I am moving slowly, focused today on the extraordinary detail and variance of nature that make up the land and sea—and people—of Las Perlas.
In every exhibition of natural beauty there is an incongruity that seems to accompany it. Example: The Panamic Cushion starfish is a carnivore with an arsenal of hydraulic tube feet, but its five arms are vulnerable. If one arm is attacked or damaged this sea star has remarkable regenerative powers to re-grow a new one. The White Shaving Brush tree has razor-sharp, inch-long thorns on its trunk and branches but it blossoms into a flower of fragrant and delicate white stamens. The flower bursts open with a popping sound at night but by noon the next day the flower is finished and it drops gently to the sand. Three million years ago colliding tectonic plates pushed up these islands and an ancient reef rose to the surface creating a land bridge between the Americas. The rocks of Las Perlas exhibit both an historic record of this cataclysmic event and a lasting vision of natural art.
This is a reality check of new sights, scents, and sounds. It reminds me that everything is changing and nothing is as simple as it seems.
Flying Fish is anchored near the remote Isla Espiritu Santo. This is a beautiful but foreboding coastline. A 15-foot tide hides jagged rock outcroppings that rise without warning out of great depths to the surface of the Pacific. Many of these rocks are uncharted. And, in areas near the big island of Isla Del Rey where streams drain into the ocean, the water is turbid. Visual navigation is essential here. I move slowly.
Also unsettling along this coastline are the geographic names given to the islands. Entire civilizations of indigenous people were wiped out here by Spanish conquistadors. The charts read Punta Matadero (Slaughterhouse Point), Punta Mala, and Isla Entierra Muerto (Island of the Buried Dead).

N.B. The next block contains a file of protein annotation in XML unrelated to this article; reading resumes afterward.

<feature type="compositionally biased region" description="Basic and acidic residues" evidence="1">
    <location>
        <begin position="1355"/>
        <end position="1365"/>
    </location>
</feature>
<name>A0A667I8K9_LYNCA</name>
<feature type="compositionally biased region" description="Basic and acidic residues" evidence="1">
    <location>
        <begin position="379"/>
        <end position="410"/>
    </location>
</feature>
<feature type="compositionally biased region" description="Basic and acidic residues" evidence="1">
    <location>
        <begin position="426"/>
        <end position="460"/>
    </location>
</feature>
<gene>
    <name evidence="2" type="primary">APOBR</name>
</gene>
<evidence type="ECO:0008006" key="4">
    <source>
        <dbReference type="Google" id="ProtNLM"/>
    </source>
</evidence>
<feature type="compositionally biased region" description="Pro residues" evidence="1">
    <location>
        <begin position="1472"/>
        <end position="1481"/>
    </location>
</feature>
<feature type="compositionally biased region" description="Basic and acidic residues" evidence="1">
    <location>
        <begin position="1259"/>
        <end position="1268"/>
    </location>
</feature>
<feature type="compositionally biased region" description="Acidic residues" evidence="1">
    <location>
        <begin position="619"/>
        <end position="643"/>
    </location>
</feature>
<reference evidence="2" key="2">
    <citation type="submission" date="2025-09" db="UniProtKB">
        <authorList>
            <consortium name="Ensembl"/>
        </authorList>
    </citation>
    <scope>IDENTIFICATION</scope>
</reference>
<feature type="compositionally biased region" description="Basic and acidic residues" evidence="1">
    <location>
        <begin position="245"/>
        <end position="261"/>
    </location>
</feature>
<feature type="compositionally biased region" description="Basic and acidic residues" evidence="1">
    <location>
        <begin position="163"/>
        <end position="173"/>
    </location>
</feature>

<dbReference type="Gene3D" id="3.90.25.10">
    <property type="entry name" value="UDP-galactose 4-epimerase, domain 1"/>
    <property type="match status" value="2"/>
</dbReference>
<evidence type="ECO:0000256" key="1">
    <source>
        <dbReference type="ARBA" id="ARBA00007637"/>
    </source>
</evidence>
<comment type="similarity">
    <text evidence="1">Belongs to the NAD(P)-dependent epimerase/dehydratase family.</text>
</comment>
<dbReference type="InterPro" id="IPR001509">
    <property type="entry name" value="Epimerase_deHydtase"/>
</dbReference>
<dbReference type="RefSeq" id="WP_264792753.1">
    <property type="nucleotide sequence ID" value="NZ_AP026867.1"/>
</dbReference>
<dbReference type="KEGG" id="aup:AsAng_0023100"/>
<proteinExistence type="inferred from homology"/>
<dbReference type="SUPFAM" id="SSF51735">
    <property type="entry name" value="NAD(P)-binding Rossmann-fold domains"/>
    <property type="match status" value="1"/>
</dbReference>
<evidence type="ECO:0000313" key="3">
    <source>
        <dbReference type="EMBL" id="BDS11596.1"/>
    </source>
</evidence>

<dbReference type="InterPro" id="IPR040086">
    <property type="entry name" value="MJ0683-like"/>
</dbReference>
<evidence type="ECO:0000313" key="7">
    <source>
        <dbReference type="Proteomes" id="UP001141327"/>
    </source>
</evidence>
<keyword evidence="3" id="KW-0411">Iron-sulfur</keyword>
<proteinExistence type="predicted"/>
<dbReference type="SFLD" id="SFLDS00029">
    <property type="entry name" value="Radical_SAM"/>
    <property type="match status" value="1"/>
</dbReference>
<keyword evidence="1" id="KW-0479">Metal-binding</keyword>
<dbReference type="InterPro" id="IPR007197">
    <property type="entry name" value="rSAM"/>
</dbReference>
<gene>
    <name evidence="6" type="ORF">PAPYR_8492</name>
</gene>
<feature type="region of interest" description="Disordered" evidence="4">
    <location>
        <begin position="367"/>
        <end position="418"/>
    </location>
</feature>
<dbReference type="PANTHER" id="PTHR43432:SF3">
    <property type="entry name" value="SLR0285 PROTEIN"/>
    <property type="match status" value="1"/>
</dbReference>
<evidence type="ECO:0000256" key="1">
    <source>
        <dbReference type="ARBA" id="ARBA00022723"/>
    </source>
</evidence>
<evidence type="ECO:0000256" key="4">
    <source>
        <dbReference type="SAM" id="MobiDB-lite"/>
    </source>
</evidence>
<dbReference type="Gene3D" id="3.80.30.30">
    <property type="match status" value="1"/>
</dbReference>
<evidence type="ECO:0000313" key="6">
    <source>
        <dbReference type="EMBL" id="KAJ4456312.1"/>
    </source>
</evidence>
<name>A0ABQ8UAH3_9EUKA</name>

Author and cartographer Eric Bauhaus made a brief entry in a guidebook noting the remains of a whaling station lost in the jungle near Isla Espiritu Santo. The station was set up long after the Indians were gone and now it, too, has disappeared under the dense forest and wild tangled mass of vegetation on Isla Del Rey.
I take the dinghy ashore. Fragments of pre-Columbian pottery have been found on this beach. Steam rises from the wall of vegetation that borders the sandy beach. The jungle is impenetrable without a machete. There are plenty of tools aboard Flying Fish but who would have thought to bring a machete? A local mariner, that’s who. Every fisherman aboard the passing cayucos (dugout canoes) carries a machete.
By a small fresh water stream I see a familiar leaf in the wall of vegetation. There is an ancient mango tree growing here. I push my way forward through the tangle and when I reach the tree I see that all undergrowth below the mango tree has been cleared. Excitedly, I see a brick, and then a hand-hewn piece of wood. When I look closer, however, the brick is only a rock, and the wood is not timber–it is simply driftwood etched by the sea and pushed up into the jungle by a storm. I find no remains of a whaling station, or the indigenous people who once lived here. Just as well. I don’t need to see any bones on Isla Entierra Muerto.
Nearby, in the isolated fishing village of Cañas on Isla Del Rey all eyes stare at Flying Fish as I sail into the bay. Men lying in hammocks under the palms trees watch me silently and without welcome as I wade ashore. They offer no response to my greeting in Spanish. I can only imagine their thoughts. “What now? What does this odd looking stranger want with us?”
Then, around the corner of a house a little girl breaks the tension and hands me a stalk of bananas. Another little girl shyly offers me a basket of sour oranges. I realize the most beautiful detail in nature can be the simplicity of a child’s innocent smile.
Track the passage of Flying Fish here: https://forecast.predictwind.com/tracking/display/Flyingfish